I’ll let you in on a little secret. Truthfully, I am torn between wanting to be a careermum or a homemaker. First off, I’ll let you know that being a wife and mother has always been a life goal of mine. Growing up in a household with a housewife as a mother influenced me a lot in my desire to be a stay-at-home mum. I enjoy doing housework, that’s one, but I also think for some woman, there’s so much joy in being able to be there for our children literally every step of the way, witnessing their growth, having all the time in our hands to make our family breakfast, help our children get dressed for school, sending them to school, allowing our family to come back home to us, help our children with their school work, the list goes on. Not that we can’t do all of that while working, but try as we might to balance work and family, we will somewhat be limited by exhaustion and/or stress from work. Not all women will agree with me, but seeing as how from a young age (I berangan a lot, lmao, please spare me your judgment), I’ve always dreamed (yes, dreamed) of being a stay-at-home mum, I feel extremely tormented between wanting to be that and pursuing a (perhaps successful) career as a social worker – which is a recognisably physically and mentally draining job – or other probable job my qualification might take me.
Talking about qualification – I am starting school very soon! I am terrified. Once in poly I was so overwhelmed by the intensity of the semester that I cried due to stress. Over something that hasn’t even begun yet. Admittedly, I am quite the crier. In primary school, I cried in an English class because I couldn’t describe an oral picture. In secondary school, I cried due to fear of heights when attempting several high elements course during camp and in poly, at freaking 17, I cried TWICE – the first time in a public speaking class when I stumbled during an impromptu presentation and the second at a high element course. You can probably deduce from the above-mentioned that 1) I am very expressive – can’t help it, 2) I am TERRIFIED of heights, and 3) I hate public speaking.
I don’t think I’ve shared this before but it has been confirmed (insyaAllah) that I will be studying Social Work at SUSS (previously SIM University). I attended their Get To Know You Session on Wednesday, where students were informed of what to expect during our 4-year programme. I left the room feeling bloody petrified and slightly regretful I hadn’t chosen Criminology at SIT. But who knows, Criminology could be worse. The lecturers were set to scare us, I’ll have you know. The same thing happened in poly and usually, the semester turned out to be better than I’d expected. So I don’t know if they’re just trying to prepare us for the worst or informing us of the realities of the programme. We were informed that there will be a lot of public speaking. Just thinking about it makes me feel faint. But, InsyaAllah it will prepare me well for the job because being a social worker involves a lot of communicating.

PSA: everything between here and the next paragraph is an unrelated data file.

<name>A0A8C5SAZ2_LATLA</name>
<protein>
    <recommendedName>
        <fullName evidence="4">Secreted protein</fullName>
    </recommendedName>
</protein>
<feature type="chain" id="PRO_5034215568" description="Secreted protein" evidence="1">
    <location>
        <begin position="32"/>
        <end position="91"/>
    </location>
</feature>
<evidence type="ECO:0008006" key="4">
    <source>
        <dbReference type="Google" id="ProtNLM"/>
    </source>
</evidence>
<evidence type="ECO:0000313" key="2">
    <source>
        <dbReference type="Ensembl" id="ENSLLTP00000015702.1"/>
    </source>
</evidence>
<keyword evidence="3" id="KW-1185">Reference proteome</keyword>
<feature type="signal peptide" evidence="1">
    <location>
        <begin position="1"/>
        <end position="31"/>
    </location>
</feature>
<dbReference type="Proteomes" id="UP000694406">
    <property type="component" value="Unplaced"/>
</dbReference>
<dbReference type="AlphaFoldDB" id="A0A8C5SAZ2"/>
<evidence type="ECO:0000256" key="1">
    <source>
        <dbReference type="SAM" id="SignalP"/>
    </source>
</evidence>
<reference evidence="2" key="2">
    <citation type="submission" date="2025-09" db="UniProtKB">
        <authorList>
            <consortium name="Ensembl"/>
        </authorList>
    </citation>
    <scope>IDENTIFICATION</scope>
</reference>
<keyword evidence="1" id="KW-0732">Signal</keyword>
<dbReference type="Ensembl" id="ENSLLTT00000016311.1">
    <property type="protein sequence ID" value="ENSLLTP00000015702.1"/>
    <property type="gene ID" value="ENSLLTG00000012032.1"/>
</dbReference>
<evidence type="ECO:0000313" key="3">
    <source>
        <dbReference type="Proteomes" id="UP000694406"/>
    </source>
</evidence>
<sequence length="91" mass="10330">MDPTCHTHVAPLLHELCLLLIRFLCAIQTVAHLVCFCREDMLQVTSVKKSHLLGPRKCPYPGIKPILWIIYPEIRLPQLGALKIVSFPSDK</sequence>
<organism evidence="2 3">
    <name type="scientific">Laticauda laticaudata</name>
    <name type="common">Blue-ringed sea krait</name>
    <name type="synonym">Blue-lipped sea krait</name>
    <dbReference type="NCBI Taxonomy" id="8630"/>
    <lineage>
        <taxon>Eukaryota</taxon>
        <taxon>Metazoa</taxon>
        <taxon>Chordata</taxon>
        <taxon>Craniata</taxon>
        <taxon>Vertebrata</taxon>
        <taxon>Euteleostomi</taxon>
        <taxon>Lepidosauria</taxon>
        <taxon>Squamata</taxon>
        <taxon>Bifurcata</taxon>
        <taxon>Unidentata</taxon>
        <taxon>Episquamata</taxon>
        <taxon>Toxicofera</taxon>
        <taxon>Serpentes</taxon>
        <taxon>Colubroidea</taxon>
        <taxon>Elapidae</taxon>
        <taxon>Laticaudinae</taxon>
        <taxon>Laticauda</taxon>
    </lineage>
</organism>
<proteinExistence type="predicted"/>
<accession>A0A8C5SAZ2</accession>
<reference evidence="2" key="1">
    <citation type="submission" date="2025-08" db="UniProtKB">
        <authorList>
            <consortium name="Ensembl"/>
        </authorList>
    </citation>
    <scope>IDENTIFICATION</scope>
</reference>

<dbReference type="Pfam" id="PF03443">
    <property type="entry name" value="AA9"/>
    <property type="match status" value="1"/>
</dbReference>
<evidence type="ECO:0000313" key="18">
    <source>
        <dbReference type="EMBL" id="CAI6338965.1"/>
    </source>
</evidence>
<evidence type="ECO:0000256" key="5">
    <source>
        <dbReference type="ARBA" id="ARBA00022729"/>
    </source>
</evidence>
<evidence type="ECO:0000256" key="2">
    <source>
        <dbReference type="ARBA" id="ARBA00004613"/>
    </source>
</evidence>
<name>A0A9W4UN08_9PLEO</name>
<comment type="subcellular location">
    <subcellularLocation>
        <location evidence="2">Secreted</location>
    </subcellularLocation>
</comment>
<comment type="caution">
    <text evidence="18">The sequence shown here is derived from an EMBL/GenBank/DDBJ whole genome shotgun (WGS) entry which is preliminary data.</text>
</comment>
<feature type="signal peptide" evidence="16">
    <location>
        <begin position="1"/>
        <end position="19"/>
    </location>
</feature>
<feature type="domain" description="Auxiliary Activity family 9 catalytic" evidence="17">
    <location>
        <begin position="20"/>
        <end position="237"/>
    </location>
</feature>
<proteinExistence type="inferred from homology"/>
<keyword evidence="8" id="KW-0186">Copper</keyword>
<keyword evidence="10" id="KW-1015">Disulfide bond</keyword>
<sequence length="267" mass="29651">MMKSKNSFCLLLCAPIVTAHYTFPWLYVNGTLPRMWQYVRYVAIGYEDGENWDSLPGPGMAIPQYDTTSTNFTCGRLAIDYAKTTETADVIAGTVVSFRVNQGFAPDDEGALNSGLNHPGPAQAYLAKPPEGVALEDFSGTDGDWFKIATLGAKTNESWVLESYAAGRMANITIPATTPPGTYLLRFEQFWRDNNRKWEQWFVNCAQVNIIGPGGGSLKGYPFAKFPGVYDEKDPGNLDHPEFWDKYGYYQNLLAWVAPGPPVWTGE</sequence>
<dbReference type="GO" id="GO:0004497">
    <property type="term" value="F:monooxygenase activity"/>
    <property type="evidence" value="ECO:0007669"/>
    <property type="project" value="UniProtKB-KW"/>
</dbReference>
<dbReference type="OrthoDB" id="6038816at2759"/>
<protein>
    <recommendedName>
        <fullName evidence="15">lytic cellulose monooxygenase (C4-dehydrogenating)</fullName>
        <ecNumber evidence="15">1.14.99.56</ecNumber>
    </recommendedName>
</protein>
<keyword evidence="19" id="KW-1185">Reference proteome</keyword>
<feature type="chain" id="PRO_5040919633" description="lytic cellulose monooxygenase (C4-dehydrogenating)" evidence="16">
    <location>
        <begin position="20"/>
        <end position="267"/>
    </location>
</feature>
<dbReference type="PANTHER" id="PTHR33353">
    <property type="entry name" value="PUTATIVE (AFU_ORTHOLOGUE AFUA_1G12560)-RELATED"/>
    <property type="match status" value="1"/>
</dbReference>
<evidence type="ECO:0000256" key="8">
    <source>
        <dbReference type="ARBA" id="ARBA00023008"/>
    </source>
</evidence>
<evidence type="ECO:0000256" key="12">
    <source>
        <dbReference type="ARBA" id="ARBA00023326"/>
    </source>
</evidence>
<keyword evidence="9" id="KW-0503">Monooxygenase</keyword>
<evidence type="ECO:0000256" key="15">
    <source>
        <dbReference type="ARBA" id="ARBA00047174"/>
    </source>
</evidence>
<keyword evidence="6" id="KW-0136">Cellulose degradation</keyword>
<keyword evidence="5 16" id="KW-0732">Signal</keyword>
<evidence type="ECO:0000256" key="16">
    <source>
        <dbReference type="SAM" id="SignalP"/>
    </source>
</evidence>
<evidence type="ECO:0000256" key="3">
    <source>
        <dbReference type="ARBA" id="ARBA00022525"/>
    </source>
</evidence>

But if there’s one thing I learnt, it’s that they lied. I was told by many (i.e. my public speaking tutor) that with practice comes improvement or perfection or whatever, but I can vouch for its fallacy. Not sure if I had sufficient practice but in secondary school, I held several leadership roles where I had to repeatedly speak in front of a crowd (as a student councillor, camp facilitator, CCA main committee) and in poly, where I had to do countless presentations, and yet, at every instant where I had to speak up, I am engulfed by a colossal wave of anxiety comprising of 1) wild butterflies bombarding the insides of my stomach, 2) the false urge to poop, 3) face red and hot as burning coal, 4) sweat swamping my entire existence and 5) a desire to escape from reality. Fine that I experience that, but I thought I hid it well. N to the O. P. E. People often ask me if I’m nervous, tell me to “relax”, “take a deep breath”, “count to ten”, so on and so forth. And as if that’s not telling enough, my hands literally vibrate if I’m holding a cue card, which oftentimes, is a necessity (for me).
I’ve said it before but I’ll say it again. Sometimes, I feel disadvantaged because the ability to communicate and/or speak well is an asset for school and work success. Yeah, success requires stepping out of the comfort zone, yada yada, but at times, I get so tired of repeatedly experiencing such an anxiety that I just wish I could forever stay in my cozy, warm bubble of comfort.